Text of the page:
My first meeting with Jamie Rix  in 1993 in the 'Hand and Shears' pub (famed for its fantastic sausage sandwiches) is memorable because it was the day we relocated our studio out of the Smithfield in London EC1 to a converted barn in the rolling hills of Mid Devon. 
My favourite stories and the ones I vividly remember storyboarding and designing are The Barber of Civil, The New Nanny and Dr Moribundis

Wednesday 9 February 2011

Oli's Grizzly Tales

Oli Knowles  Animator  Series 5 & 6  and the New Series

"Although I’ve now worked on four series of Grizzly Tales I still feel like a relative newbie to the show 
considering how long its been running. I’ve seen it evolve from its traditional animation roots into the 
digital age.

During my time on Grizzly I’ve seen naughty children meet their end in the most hideous ways imaginable, 
first in pencil, then in pixels, and now in sparkling high definition. The blood guts and tears never looked so good."

Tuesday 8 February 2011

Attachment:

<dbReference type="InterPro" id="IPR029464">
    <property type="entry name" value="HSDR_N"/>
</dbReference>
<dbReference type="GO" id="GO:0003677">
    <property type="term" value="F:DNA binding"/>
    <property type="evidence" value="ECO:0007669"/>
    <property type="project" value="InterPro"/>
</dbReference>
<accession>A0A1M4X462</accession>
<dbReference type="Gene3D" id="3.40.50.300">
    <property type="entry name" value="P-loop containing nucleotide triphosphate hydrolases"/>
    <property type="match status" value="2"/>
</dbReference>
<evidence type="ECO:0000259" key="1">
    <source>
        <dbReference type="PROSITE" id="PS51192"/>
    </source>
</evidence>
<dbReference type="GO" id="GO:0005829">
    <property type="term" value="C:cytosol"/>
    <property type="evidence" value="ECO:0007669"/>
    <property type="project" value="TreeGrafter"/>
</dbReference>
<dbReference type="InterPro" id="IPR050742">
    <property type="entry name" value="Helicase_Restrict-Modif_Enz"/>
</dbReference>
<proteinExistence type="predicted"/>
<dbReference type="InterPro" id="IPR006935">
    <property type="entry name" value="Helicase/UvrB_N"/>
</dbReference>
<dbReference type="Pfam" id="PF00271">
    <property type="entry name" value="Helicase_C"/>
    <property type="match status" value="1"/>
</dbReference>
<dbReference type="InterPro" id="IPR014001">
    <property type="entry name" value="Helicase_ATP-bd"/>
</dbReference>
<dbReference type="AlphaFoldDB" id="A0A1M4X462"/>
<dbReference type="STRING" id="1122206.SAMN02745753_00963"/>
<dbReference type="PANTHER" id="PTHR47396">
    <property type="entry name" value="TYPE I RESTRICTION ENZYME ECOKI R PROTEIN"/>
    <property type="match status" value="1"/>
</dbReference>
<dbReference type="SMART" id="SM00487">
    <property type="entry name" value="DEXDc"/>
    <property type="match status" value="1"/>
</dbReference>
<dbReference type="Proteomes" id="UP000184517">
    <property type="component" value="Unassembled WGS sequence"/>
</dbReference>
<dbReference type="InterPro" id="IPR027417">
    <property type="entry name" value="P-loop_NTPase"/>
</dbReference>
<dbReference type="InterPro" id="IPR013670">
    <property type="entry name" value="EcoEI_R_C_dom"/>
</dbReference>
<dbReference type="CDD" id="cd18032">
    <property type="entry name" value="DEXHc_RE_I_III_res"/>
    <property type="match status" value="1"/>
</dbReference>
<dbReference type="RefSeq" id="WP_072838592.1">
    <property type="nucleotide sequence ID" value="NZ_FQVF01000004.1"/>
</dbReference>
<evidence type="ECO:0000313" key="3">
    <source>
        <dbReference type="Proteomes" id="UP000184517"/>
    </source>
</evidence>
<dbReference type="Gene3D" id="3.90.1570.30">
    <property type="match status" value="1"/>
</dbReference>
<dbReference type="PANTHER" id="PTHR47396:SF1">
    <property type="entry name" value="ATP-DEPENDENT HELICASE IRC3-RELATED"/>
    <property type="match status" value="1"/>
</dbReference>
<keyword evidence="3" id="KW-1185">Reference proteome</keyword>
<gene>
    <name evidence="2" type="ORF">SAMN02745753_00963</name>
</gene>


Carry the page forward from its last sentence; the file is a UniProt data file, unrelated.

Morgan's Grizzly Tales

Morgan Francis  GCI Producer  The New Series

here's me having just told my sister she'll never be allowed to watch Grizzly Tales.

She then hit me on the head with a kipper baked in marmalade...didn't hurt.

The show is too good for little sisters.

Ed's Grizzly Tales

Ed Welch  Music (including all three versions of the Grizzly Theme)

I also remember the cautionary tales of Strewwelpeter. I was bought up on them a hundred years or so Mother[who was 16 at the time] passed the book under my cell door and said if I didn't pull myself together then someone called Bor would make me compose the music for 7 series of Grizzly Tales! I decided to mend my ways and became an angelic choirboy as you can see ...but still had to write the music anyway which was NOT FAIR!!!! 

Ed Welch aged93

Monday 7 February 2011

Simon's Grizzly Tales

Simon Bor   Co Director & co producer  Grizzly Tales

We were moving our studio from London to a converted barn in Devon, and we took on a consultant to help us with our new project, Wolves Witches & Giants . One of the first meetings Jill had, was at the new ITV company, Carlton, which had just replaced Thames.   I’ve just met the man I want to marry”, she had said after her meeting with Michael Forte. On meeting Michael ourselves, Jill’s pin up, turned out to be a bit of a comic, mimicking rival children’s commissioners and recounting amusing stories about his days in Saturday morning telly.